Sauerkraut is one of the most popular fermented dishes, especially in Wisconsin. It’s easy to make and is as rich with vitamins as it is history. It’s been around for 4,000+ years and was the only vegetable that supplemented the rice fed to workers building the Great Wall of China. It was used as an ancient Roman pharmaceutical. The antioxidant and vitamin c levels in cabbage increase exponentially when fermented. It takes cabbage from an already decent amount of vitamin c, 30 mg per cup, to up to 700 mg per cup. That finding had a huge effect on preventing/curing scurvy, a disorder that caused over 2 million deaths.


The health benefits from eating sauerkraut (and fermented foods in general) are seemingly endless and so crucial with the obsession of antibacterial everything. Some of the advantages of fermentation:

Nutrients are broken down, allowing us to digest them easier.  Not only that but the nutrient levels of the food increases due to the microbes living on it. Eating fermented foods also lowers your intestinal pH, further assisting your body absorb vitamins and minerals.

Breaks down plaque, which is the main suspect as to what causes Alzheimer’s disease

The term probiotic translates from the Greek word meaning “for life”. 2 oz of sauerkraut contains more probiotics than 100 capsules of over the counter probiotic supplements. 85% of your immune system is in your gut and having balanced gut flora is an important part of staying healthy and fending off infections and disease. Good bacteria acts as a barrier, killing off any potentially dangerous organisms you come across. Every bite of sauerkraut flushes out pathogens and restores the beneficial bacteria.

Key in today’s society, fermented foods are one of the strongest detoxifiers. They are rich with lactic acid which degrades pesticides. Without fermentation, we’d never have bubble tea (what a sad world that would be). Cassava roots, from which tapioca pearls are made, contain levels of cyanide high enough to kill you if eaten raw.  After they’re fermented for 3 days, the cyanide levels drop by 95-100% and now are safe to consume.

Sauerkraut is high in compounds which show anti-cancer properties in lab tests.


There isn’t a single part of your body that isn’t benefited by eating sauerkraut. Your joints are more lubricated, your muscles heal quicker, you experience less heartburn/indigestion. The mind and the gut are more connected than you might think and the tens of trillions of microorganisms in our gut have an effect on our brain chemistry, hormones and nervous system. It’s thought that unbalanced gut flora can cause anxiety and depression (interesting read on this subject by a John’s Hopkins expert here).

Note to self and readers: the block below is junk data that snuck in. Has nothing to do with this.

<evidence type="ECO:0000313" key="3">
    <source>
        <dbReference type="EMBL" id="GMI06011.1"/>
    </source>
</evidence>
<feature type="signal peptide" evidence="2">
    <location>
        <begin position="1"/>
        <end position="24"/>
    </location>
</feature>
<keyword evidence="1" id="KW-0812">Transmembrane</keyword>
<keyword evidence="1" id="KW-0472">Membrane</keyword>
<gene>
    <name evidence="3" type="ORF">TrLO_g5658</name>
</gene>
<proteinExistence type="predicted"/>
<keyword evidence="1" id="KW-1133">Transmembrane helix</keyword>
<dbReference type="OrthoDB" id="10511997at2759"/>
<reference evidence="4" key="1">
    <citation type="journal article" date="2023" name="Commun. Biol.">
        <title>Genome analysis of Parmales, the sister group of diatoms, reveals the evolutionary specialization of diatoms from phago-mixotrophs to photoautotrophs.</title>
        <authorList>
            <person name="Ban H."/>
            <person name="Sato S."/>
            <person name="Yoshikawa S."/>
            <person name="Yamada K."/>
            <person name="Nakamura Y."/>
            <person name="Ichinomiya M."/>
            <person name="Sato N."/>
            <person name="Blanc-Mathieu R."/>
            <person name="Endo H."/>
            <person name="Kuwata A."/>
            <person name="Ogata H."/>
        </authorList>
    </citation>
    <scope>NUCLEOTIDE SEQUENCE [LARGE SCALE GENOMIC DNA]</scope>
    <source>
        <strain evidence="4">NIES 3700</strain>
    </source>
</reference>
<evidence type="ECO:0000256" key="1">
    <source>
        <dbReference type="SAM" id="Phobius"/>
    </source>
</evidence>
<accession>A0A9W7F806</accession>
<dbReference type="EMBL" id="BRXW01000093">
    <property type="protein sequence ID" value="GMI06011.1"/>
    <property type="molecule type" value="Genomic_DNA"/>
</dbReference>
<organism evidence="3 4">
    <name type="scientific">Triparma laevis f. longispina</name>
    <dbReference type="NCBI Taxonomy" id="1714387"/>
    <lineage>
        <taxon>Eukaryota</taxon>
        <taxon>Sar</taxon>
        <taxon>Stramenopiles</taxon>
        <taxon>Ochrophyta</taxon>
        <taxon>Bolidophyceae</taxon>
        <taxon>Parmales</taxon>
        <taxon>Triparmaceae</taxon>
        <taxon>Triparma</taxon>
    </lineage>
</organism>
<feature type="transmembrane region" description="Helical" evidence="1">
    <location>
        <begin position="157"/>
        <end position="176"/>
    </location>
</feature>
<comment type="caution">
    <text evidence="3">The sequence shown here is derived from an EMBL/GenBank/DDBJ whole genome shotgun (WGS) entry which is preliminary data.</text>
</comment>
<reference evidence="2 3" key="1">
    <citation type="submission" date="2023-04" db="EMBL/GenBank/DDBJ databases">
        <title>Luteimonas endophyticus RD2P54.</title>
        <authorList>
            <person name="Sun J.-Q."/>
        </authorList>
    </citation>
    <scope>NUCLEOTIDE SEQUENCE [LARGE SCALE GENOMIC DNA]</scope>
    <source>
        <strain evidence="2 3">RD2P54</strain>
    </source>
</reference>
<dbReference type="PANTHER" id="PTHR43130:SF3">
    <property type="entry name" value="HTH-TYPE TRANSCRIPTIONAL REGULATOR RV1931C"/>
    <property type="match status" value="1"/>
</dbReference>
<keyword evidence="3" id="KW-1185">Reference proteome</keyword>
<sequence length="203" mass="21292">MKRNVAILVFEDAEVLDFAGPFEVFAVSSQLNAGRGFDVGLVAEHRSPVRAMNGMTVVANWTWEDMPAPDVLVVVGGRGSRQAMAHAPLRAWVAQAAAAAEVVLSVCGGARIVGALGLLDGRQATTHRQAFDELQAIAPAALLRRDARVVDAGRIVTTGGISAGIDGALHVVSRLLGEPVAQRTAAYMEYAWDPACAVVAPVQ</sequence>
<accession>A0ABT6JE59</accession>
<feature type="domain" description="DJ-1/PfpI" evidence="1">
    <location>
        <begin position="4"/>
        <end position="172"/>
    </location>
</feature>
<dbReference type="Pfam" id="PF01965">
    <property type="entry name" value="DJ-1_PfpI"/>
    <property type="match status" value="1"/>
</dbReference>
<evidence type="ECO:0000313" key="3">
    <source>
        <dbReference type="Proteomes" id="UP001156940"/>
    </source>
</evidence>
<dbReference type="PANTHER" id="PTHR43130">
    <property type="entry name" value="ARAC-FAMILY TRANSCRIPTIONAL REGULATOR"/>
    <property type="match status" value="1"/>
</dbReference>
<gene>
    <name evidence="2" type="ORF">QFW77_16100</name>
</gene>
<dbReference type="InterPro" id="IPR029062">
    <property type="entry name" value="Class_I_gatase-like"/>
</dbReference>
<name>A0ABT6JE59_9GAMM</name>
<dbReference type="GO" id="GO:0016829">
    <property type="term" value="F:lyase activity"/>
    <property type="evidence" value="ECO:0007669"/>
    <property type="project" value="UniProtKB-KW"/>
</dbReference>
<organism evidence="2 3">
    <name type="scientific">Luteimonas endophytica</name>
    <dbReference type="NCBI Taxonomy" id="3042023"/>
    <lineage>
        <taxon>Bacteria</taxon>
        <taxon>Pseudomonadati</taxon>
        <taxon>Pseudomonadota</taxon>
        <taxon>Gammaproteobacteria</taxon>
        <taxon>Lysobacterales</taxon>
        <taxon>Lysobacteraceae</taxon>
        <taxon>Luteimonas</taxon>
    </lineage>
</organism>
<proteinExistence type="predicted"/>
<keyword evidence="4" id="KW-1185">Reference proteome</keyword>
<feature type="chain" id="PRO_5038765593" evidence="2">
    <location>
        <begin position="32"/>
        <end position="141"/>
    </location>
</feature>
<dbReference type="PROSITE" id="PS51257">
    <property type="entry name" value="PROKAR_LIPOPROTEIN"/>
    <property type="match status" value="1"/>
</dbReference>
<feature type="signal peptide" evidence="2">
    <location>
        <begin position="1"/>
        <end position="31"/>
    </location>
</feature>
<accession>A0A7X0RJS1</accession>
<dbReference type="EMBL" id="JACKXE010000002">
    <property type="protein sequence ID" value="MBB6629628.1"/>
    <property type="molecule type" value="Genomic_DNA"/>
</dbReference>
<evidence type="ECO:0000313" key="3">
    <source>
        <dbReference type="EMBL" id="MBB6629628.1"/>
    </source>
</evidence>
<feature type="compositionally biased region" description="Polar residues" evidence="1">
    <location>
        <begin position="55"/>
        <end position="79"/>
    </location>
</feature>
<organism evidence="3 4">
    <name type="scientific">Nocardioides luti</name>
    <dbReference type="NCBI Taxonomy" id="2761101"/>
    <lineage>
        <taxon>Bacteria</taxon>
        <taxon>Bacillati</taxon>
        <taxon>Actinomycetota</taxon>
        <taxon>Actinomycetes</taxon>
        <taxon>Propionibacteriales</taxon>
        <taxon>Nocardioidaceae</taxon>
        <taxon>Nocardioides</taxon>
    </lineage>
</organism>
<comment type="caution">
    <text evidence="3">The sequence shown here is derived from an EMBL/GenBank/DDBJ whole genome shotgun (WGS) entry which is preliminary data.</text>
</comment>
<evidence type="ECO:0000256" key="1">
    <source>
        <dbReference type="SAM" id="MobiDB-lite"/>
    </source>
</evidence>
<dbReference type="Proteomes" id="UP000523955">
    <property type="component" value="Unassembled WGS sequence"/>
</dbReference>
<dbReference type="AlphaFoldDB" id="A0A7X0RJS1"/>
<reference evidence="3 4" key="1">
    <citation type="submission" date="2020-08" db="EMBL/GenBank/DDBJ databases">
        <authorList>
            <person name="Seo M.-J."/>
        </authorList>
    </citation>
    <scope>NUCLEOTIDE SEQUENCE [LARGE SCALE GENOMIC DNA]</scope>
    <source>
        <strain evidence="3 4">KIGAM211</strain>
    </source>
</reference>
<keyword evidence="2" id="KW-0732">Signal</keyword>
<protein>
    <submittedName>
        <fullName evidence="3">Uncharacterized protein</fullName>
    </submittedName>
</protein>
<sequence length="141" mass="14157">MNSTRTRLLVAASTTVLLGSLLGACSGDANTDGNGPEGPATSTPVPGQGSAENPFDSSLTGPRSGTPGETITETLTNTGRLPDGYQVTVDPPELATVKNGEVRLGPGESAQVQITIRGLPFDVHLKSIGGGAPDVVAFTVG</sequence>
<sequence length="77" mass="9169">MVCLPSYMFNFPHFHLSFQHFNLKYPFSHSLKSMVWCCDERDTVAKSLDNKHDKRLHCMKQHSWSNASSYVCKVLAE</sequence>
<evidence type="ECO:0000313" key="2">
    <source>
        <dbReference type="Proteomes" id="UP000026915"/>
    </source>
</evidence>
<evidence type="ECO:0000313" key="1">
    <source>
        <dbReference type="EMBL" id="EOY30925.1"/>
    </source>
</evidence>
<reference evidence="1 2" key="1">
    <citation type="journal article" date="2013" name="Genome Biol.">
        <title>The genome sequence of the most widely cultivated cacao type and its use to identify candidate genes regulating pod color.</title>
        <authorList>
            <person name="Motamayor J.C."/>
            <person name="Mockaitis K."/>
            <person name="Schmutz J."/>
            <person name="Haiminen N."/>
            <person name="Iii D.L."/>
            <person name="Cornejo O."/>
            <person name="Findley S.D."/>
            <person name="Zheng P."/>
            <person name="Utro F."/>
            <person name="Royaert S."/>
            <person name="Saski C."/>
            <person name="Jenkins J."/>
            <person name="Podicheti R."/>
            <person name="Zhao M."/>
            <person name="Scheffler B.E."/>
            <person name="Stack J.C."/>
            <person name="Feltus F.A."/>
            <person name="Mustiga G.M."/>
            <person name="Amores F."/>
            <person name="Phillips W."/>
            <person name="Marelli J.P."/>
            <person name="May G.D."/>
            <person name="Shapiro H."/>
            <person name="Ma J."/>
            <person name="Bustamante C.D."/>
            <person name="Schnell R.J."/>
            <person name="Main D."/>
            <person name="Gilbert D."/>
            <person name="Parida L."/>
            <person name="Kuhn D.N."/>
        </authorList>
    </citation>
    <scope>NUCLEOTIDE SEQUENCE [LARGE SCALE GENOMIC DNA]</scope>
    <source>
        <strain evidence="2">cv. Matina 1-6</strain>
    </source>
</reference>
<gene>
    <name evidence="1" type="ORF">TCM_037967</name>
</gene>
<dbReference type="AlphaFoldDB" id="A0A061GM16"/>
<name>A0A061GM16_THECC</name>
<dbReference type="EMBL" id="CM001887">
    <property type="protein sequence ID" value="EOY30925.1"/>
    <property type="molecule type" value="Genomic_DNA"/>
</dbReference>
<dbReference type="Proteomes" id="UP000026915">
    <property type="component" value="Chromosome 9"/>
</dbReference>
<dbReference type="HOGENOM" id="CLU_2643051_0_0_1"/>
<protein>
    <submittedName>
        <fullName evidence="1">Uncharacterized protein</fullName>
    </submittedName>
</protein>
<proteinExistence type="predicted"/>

It’s amazing, isn’t it? How such a simple thing (the combination of salt, cabbage and time) effects such wildly complex processes. From rot and decay we are given the ability to endure.

It also happens to be really, really tasty. My favorite way to eat it is piled on top of hashbrowns and covered in cashew sour cream (which, like its dairy counterpart, is also fermented. post on this coming soon ^_^)


My boyfriend is the kraut king. He eats cups of it everyday with so much excitement. He has an array of jars littered around the kitchen with unique combinations (Leeks, beets and fennel. Red cabbage, shallots and star anise. Some have ~15 ingredients) and little logs to record the date, ingredients and weight (to determine the amount of salt to use, generally 1.5% of the total weight).

Ways you shouldn’t be like my boyfriend when making kraut:

don’t let it sit out endlessly. once it’s fermented to your liking, put it in the fridge.

don’t push too hard against the glass jar when packing the kraut down. if you don’t follow that advice, follow this at least: after the jar breaks, don’t just scoop up the kraut, put it in a new jar and subsequently eat glass..”oh that’s what those hard bits were”

Ways you should be like my boyfriend when making kraut:


trust your instincts (people have been doing this for millennia), be cautious but not scared.

keep a good ledger so you know what to adjust next time.

eat a lot of it.


1 small head of cabbage (under 2 pounds)

2 tsp salt

2 tsp caraway seeds (optional. use any spices you’d like or none at all)

Slice the bottom off the cabbage and then quarter it. Cut the cabbage into thin ribbons. In a large bowl, massage together the cabbage and the salt. Squeeze and rub together, the salt pulls the water out of the cabbage thus making a brine. Once it’s adequately sweated, put it into a clean jar. Find a jar/bottle that will fit into the neck of your fermentation vessel. This will be used as a weight. See in my pictures how there is a pint sized mason jar filled with water in the kraut? I use this to push down the kraut as it ferments to make sure it is always covered in brine. If it isn’t always covered, the cabbage above the brine may grow mold (the brine is too salty of an environment for it). After the first 24 hours, if there isn’t enough brine to completely cover the cabbage, dissolve 1 tsp of salt in 1 cup of water and pour over until covered.

Let sit in a dark, warm place (like on top of your fridge) for at least 5 days.


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